His team-mate Toni Elias (Fortuna Honda RC211V) said, “I like Motegi and I’ve had good results here with two wins in the 250cc class. I hope we can finally get some good results and turn this complicated season around. The team is doing a great job and my feeling with the bike is improving. At Motegi it’s very important to find a good set-up early on. Because of the strong braking, it’s important to have a really good balance on the bike. The secret is to find that compromise in behaviour between braking and acceleration.”
Casey Stoner (LCR Honda RC211V), who was third here on a 250 last year, said, “I really want to finish this season strongly and Japan’s another chance to show what we can do with the RC211V. After all the excitement in Australia I could do with a regular race and a podium finish, so we’ll see how we go.”
Makoto Tamada (Konica Minolta Honda RC211V) is eager to try and finish this season on a high after a troubled 2006 so far. He won here in 2004, having qualified on pole and he also finished third here last season. He said, ‘Motegi’ is my ‘home ’ race and I have won a race here before and stood on the podium and I will be racing in front of my Japanese friends and fans. I am sure that I will have a good race on Sunday. I hope I’ve paid my dues and can now make the best use of the potential I have here at my home race at Motegi.”
Kenny Roberts (Roberts KR211V), a winner here in 1999, has shown the undoubted potential of the RC211V-engined Roberts machine this year and he is anxious to keep the steep development curve on the up here. He said, “This is a great opportunity to give Honda some reward for the support they’ve given us in this project and we’ll be going hard at it from Friday.”
In the 250cc class Andrea Dovizioso (Humangest Racing Honda RS250RW) trails series points leader Jorge Lorenzo (Aprilia) by 24 points and knows Motegi represents one of the last opportunities to close the gap.
He said, “I like Motegi and I’ve always been fast here. In 2004 I won the race in front of Lai and Corsi. In 2005, though, I was third until I made a small mistake and went wide losing almost one second from the leading group and I eventually finished sixth. Now, I look forward to racing, but it depends also on the weather because I’ve never ridden here in wet conditions and it seems that the forecast is for rain.”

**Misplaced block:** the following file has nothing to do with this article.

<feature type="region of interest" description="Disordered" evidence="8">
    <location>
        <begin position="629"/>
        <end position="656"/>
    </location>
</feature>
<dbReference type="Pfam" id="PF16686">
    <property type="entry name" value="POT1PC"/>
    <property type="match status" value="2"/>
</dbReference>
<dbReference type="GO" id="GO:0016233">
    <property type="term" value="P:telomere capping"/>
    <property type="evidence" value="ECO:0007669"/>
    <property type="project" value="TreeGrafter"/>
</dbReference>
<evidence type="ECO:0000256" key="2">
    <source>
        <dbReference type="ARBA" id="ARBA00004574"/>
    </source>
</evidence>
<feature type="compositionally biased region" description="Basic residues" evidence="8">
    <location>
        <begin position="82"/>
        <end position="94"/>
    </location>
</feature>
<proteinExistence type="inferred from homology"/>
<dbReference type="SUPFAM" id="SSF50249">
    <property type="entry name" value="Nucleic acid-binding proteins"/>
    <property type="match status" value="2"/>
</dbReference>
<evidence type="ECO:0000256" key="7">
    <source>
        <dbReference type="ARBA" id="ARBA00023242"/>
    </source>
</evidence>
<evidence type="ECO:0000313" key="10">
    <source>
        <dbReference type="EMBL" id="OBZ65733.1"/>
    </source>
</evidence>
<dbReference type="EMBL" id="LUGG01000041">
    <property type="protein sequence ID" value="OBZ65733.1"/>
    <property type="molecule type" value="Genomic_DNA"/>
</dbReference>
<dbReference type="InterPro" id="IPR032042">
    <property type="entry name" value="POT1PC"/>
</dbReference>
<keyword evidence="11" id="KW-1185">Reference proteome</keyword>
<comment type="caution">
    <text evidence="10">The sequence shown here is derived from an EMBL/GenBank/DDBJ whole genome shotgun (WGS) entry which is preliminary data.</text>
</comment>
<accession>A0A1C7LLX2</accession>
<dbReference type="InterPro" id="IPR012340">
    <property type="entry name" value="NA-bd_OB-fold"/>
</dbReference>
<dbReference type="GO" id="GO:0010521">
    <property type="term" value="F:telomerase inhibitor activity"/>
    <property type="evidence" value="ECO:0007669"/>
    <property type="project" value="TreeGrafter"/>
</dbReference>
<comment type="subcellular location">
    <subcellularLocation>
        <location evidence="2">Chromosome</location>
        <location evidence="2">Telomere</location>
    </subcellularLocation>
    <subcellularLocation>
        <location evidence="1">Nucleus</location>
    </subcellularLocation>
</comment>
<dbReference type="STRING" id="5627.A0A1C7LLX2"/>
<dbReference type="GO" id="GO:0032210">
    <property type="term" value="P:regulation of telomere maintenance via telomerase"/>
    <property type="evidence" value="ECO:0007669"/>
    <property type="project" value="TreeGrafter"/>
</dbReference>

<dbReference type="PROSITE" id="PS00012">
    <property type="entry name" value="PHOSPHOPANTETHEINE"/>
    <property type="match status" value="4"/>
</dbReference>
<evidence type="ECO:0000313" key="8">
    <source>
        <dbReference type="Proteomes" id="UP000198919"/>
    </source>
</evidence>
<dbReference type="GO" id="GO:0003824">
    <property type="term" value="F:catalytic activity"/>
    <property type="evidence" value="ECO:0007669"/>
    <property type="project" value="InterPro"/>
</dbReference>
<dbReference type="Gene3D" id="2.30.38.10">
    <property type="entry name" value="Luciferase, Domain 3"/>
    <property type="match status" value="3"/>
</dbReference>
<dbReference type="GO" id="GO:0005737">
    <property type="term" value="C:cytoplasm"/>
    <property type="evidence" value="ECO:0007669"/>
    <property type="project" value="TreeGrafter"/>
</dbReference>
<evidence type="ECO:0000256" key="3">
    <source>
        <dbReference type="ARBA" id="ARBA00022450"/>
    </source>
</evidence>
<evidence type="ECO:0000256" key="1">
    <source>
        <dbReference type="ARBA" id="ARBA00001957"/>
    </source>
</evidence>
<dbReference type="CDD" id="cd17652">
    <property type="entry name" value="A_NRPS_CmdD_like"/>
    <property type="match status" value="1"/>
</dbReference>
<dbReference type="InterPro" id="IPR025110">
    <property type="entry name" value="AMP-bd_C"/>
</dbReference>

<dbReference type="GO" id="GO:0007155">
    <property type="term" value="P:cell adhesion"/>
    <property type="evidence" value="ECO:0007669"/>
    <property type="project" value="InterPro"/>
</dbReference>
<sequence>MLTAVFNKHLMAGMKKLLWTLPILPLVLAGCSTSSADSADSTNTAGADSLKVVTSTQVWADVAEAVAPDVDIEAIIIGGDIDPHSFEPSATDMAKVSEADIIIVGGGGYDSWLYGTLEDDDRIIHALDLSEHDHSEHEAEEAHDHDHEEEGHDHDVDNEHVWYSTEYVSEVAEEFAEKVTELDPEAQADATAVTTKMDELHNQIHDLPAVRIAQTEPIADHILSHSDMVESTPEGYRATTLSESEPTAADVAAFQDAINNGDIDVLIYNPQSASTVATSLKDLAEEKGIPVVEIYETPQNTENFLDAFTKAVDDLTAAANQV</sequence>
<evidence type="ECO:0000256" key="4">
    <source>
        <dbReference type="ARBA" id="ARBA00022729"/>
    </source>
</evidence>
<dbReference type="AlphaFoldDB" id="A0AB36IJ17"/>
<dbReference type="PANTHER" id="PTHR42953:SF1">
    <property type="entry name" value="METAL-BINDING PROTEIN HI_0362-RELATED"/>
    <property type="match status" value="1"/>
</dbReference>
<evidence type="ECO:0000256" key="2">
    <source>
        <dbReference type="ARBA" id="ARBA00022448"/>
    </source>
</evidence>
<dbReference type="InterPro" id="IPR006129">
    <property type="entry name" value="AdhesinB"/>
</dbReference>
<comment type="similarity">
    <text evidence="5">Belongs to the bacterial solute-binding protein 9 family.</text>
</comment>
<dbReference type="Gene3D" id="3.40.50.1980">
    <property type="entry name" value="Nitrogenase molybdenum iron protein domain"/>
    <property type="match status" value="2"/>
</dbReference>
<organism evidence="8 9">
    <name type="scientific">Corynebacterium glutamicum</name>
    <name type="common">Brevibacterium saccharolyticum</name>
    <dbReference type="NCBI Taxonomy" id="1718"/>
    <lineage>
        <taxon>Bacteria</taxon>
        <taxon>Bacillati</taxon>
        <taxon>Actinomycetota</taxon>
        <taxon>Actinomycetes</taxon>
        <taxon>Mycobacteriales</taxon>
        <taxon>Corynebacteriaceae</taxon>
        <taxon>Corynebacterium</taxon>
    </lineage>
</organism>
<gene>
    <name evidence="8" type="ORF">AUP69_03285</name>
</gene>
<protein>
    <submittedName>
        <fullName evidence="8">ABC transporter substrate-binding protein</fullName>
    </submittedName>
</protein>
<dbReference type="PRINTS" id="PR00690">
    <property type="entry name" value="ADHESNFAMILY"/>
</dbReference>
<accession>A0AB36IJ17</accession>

Dovi’s team-mate Yuki Takahashi (Humangest Racing Honda RS250RW), who will race against his younger brother Koiki on Sunday, said, “Well, Motegi is my 'home' GP, so it’s a special event because there will be my family and all the guys of the fan club there to watch the race and to support me. I know this track very well and my expectations are very high, also because of last Sunday’s retirement in Australia. In 2005, I crossed the line fourth and this was my best result of the season. Next Sunday I will do my best to achieve a better result.”
Shuhei Aoyama (Repsol Honda RS250RW) said, “I’m really looking forward to the race in Japan, because it’s a circuit I obviously know very well. I want at least to get on the podium, but my real target is to win the race. I like the circuit a lot and I’m sure that with this bike I will be able to make a very good race here. I’m also looking forward to meeting my fans and friends there and I hope to be able to make a good race for them.”
David de Gea, standing in for the injured Martin Cardenas (Repsol Honda RS250RW), said, “I’m very happy to have a chance like this, it will possibly be the best I ever had in my sports career. The first thing I want to do is to thank Honda, Repsol and Alberto Puig for the chance they’ve given me; I only hope to do a good job in return for the confidence that have put in me. I know the Motegi circuit because I’ve raced a couple of times there, once on a 250cc and once on a 500cc machine, so it won’t be a problem to remember the layout after a couple of laps.”
The 125cc title has already gone to Alvaro Bautista (Aprilia), but Honda men will be fighting hard to put their factory machines among the podium places here. Among them, 2005 World Champion Thomas Luthi (Elit Grand Prix Honda RS125R).
He said, “I like Motegi, it’s an OK track for me, even though I had a very bad crash there last year. It's a track of two parts and I like all of it, the fast corner and the places where you can make up places with hard braking. We have a really good bike now and I am confident we will have a good race there.”
Rookie Bradley Smith (Repsol Honda RS125R) is stronger after his return to action in Australia after an arm injury. He said, “I’ve seen the track on Play Station and it looks more like a stop/start circuit rather than a fast like Australia. I don’t know whether that will suit me or not but after the last weekend with the positive things we need to carry on doing the same and trying to improve here. It’s Honda’s track as well so there is extra incentive to do well there.”